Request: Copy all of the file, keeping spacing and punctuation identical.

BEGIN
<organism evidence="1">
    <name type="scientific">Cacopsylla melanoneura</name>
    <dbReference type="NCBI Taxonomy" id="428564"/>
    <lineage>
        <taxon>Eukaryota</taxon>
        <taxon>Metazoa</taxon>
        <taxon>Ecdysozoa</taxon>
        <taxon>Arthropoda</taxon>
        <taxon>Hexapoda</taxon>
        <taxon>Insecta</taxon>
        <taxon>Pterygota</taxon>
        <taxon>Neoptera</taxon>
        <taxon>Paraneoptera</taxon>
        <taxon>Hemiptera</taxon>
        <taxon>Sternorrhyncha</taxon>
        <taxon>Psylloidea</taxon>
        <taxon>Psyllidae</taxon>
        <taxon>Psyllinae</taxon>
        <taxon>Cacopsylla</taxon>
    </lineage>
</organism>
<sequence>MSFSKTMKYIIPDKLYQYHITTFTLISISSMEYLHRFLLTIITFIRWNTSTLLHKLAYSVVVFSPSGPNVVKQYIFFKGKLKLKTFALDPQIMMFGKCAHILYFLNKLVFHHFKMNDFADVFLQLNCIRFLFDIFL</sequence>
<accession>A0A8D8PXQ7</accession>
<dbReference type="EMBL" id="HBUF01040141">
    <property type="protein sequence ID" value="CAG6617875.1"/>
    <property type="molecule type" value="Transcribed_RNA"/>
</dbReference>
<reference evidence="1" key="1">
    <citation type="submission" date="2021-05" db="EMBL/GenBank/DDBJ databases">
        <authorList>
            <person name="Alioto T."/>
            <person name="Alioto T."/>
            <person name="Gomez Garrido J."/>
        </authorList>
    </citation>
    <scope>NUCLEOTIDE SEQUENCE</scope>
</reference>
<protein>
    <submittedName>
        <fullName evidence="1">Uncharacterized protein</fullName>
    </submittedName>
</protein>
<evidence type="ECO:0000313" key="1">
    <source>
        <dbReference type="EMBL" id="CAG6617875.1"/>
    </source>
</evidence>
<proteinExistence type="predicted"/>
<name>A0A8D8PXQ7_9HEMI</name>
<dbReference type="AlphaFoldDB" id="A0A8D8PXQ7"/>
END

<organism evidence="1">
    <name type="scientific">Cacopsylla melanoneura</name>
    <dbReference type="NCBI Taxonomy" id="428564"/>
    <lineage>
        <taxon>Eukaryota</taxon>
        <taxon>Metazoa</taxon>
        <taxon>Ecdysozoa</taxon>
        <taxon>Arthropoda</taxon>
        <taxon>Hexapoda</taxon>
        <taxon>Insecta</taxon>
        <taxon>Pterygota</taxon>
        <taxon>Neoptera</taxon>
        <taxon>Paraneoptera</taxon>
        <taxon>Hemiptera</taxon>
        <taxon>Sternorrhyncha</taxon>
        <taxon>Psylloidea</taxon>
        <taxon>Psyllidae</taxon>
        <taxon>Psyllinae</taxon>
        <taxon>Cacopsylla</taxon>
    </lineage>
</organism>
<sequence>MSFSKTMKYIIPDKLYQYHITTFTLISISSMEYLHRFLLTIITFIRWNTSTLLHKLAYSVVVFSPSGPNVVKQYIFFKGKLKLKTFALDPQIMMFGKCAHILYFLNKLVFHHFKMNDFADVFLQLNCIRFLFDIFL</sequence>
<accession>A0A8D8PXQ7</accession>
<dbReference type="EMBL" id="HBUF01040141">
    <property type="protein sequence ID" value="CAG6617875.1"/>
    <property type="molecule type" value="Transcribed_RNA"/>
</dbReference>
<reference evidence="1" key="1">
    <citation type="submission" date="2021-05" db="EMBL/GenBank/DDBJ databases">
        <authorList>
            <person name="Alioto T."/>
            <person name="Alioto T."/>
            <person name="Gomez Garrido J."/>
        </authorList>
    </citation>
    <scope>NUCLEOTIDE SEQUENCE</scope>
</reference>
<protein>
    <submittedName>
        <fullName evidence="1">Uncharacterized protein</fullName>
    </submittedName>
</protein>
<evidence type="ECO:0000313" key="1">
    <source>
        <dbReference type="EMBL" id="CAG6617875.1"/>
    </source>
</evidence>
<proteinExistence type="predicted"/>
<name>A0A8D8PXQ7_9HEMI</name>
<dbReference type="AlphaFoldDB" id="A0A8D8PXQ7"/>